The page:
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N Scale - Con-Cor - 3301C - Locomotive, Diesel, GE U50 - Southern Pacific

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Stock Number 3301C
Tertiary Stock Number 001-03301C
Original Retail Price $49.95
Brand Con-Cor
Manufacturer Kato
Body Style Con-Cor Diesel Engine U50
Prototype Vehicle Locomotive, Diesel, GE U50 (Details)
Road or Company Name Southern Pacific (Details)
Coupler Type Rapido Hook
Wheel Type Nickel-Silver Plated Metal
Wheel Profile Standard
Release Date 1974-01-01
Item Category Locomotives
Model Type Diesel
Model Subtype GE Transportation
Model Variety U50
Prototype Region North America
Prototype Era Era IV: 2nd Gen Diesel (1958 - 1978)
Years Produced 1963 - 65
Scale 1/160



Model Information: Originally, Con-cor contracted with Kato of Japan to produce this model. It was first released in 1973, though it does not appear in the 1973 JMC catalog. Con-Cor later moved this tooling to China and re-released the model in 1997 under their "Rail Baron Collection" branding. The mechanism is shared with the Kato-made Gas Turbine models introduced in 1975.
This locomotive was owned only by Union Pacific and Southern Pacific; Con-Cor however released it in several other paint schemes, that are pure fantasies.
This model has been re-run several times in different road names using the same stock number.

DCC Information: No provision for DCC in either release.

Prototype History:
The GE U50 was an eight-axle, in B-B-B-B configuration, 5,000 hp (3,700 kW) road switcher diesel-electric locomotive built by General Electric. They were twin-engined locomotives, combining two 2,500 hp (1,900 kW) diesel engines.
The U50 was built in response to the Union Pacific Railroad's requirement, issued in the early 1960s, for a 15,000 hp (11,200 kW) 3-unit locomotive intended to replace the turbines. The design was effectively two U25B locomotives on a single frame; each diesel engine and generator powered only the two trucks at the same end.
26 U50 have been produced, 23 for UP and 3 for SP. They were all scrapped by 1977.

Read more on Wikipedia and American-Rails.com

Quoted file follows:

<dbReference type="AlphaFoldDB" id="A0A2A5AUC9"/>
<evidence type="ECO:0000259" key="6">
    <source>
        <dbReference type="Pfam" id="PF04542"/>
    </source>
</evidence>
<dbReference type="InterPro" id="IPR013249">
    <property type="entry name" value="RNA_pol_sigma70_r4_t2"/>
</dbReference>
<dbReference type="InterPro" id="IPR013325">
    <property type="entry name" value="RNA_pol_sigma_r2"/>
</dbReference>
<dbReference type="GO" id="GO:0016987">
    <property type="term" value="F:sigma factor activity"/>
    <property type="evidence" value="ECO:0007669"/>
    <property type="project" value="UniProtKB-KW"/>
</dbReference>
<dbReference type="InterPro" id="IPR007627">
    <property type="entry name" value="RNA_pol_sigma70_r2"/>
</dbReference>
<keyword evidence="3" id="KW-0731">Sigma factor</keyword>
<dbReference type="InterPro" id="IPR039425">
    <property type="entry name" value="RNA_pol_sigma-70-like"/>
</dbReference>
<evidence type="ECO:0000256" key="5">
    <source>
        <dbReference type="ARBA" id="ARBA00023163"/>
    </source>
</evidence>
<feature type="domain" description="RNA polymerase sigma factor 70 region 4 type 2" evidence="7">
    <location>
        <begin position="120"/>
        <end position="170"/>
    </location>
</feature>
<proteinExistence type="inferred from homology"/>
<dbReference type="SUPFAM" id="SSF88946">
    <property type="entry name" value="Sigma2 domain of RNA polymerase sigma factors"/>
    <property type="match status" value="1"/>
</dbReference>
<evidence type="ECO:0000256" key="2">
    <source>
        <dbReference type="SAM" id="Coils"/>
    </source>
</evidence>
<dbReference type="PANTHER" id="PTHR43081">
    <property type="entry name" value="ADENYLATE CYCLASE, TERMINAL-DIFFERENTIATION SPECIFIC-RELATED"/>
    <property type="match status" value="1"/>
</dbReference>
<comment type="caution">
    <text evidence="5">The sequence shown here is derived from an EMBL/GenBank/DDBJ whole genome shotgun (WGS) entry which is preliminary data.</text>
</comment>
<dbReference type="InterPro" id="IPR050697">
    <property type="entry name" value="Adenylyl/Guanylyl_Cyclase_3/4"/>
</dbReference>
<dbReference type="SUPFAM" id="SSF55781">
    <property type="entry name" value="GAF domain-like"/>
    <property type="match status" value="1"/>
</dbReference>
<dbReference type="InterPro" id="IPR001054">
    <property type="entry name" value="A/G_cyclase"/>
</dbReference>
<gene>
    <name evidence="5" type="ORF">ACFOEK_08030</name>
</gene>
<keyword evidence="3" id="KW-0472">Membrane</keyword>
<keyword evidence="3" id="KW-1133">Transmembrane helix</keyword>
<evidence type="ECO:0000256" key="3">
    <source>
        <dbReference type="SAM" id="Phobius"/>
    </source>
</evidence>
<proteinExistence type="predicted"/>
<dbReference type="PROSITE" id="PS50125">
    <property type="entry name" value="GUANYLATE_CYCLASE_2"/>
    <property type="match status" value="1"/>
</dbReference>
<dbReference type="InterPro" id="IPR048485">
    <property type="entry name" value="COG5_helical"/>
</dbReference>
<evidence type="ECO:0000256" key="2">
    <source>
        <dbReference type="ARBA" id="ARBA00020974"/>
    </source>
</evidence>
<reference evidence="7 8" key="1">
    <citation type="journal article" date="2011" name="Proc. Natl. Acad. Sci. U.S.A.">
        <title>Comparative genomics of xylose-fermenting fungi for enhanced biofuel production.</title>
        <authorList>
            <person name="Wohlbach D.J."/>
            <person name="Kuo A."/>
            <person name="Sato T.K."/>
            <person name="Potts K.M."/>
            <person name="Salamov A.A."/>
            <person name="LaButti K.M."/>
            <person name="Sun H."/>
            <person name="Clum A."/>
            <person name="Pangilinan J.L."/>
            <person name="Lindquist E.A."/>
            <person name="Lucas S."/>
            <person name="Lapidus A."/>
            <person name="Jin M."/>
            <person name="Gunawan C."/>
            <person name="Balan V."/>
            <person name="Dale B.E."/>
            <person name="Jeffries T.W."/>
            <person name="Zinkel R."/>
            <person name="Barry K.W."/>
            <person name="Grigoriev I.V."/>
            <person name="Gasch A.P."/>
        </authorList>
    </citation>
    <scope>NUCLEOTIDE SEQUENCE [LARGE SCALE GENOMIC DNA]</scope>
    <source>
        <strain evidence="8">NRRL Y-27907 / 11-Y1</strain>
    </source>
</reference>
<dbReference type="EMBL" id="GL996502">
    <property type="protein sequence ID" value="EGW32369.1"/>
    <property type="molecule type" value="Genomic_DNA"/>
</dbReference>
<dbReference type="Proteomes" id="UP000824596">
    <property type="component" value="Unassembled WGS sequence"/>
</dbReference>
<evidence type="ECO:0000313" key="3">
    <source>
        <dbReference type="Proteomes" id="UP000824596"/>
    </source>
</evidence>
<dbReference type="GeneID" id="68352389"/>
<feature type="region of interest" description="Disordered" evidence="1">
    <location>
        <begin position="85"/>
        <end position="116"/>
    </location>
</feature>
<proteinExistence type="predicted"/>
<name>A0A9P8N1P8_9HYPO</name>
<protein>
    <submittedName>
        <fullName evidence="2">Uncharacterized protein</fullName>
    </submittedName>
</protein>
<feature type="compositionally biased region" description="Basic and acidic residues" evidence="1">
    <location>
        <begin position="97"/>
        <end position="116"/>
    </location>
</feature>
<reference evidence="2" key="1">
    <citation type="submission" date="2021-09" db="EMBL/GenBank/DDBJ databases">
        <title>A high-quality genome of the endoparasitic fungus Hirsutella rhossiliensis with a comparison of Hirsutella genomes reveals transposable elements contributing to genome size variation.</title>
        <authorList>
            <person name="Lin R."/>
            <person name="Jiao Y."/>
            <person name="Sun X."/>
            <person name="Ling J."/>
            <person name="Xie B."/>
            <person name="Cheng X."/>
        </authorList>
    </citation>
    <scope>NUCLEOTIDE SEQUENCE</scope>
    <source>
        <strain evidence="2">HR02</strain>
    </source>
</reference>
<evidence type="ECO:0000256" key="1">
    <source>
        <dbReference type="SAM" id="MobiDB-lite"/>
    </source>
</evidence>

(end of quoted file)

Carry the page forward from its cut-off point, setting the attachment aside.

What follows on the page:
Road Name History:
The Southern Pacific Transportation Company (reporting mark SP), earlier Southern Pacific Railroad and Southern Pacific Company, and usually called the Southern Pacific or (from the railroad's initials) Espee, was an American Class I railroad. It was absorbed in 1988 by the company that controlled the Denver and Rio Grande Western Railroad and eight years later became part of the Union Pacific Railroad.

The railroad was founded as a land holding company in 1865, later acquiring the Central Pacific Railroad by lease. By 1900 the Southern Pacific Company was a major railroad system incorporating many smaller companies, such as the Texas and New Orleans Railroad and Morgan's Louisiana and Texas Railroad. It extended from New Orleans through Texas to El Paso, across New Mexico and through Tucson, to Los Angeles, through most of California, including San Francisco and Sacramento. Central Pacific lines extended east across Nevada to Ogden, Utah, and reached north through Oregon to Portland. Other subsidiaries eventually included the St. Louis Southwestern Railway (Cotton Belt), the Northwestern Pacific Railroad at 328 miles (528 km), the 1,331 miles (2,142 km) Southern Pacific Railroad of Mexico, and a variety of 3 ft (914 mm) narrow gauge routes.

In 1929 SP/T&NO operated 13848 route-miles not including Cotton Belt, whose purchase of the Golden State Route circa 1980 nearly doubled its size to 3,085 miles (4,965 km), bringing total SP/SSW mileage to around 13,508 miles (21,739 km).

By the 1980s route mileage had dropped to 10,423 miles (16,774 km), mainly due to the pruning of branch lines. In 1988 the Southern Pacific was taken over by D&RGW parent Rio Grande Industries. The combined railroad kept the Southern Pacific name due to its brand recognition in the railroad industry and with customers of both constituent railroads. Along with the addition of the SPCSL Corporation route from Chicago to St. Louis, the total length of the D&RGW/SP/SSW system was 15,959 miles (25,684 km).

By 1996 years of financial problems had dropped SP's mileage to 13,715 miles (22,072 km), and it was taken over by the Union Pacific Railroad.

Read more on Wikipedia.

Brand/Importer Information:
Con-Cor has been in business since 1962. Many things have changed over time as originally they were a complete manufacturing operation in the USA and at one time had upwards of 45 employees. They not only designed the models,but they also built their own molds, did injection molding, painting, printing and packaging on their models.

Currently, most of their manufacturing has been moved overseas and now they import 90% of their products as totally finished goods, or in finished components. They only do some incidental manufacturing today within the USA.

Important Note: The Con-Cor product numbering can be very confusing. Please see here in the article how to properly enter Con-Cor stock numbers in the TroveStar database.

Item created by: gdm on 2017-02-11 16:56:46. Last edited by Alain LM on 2020-08-06 13:18:17

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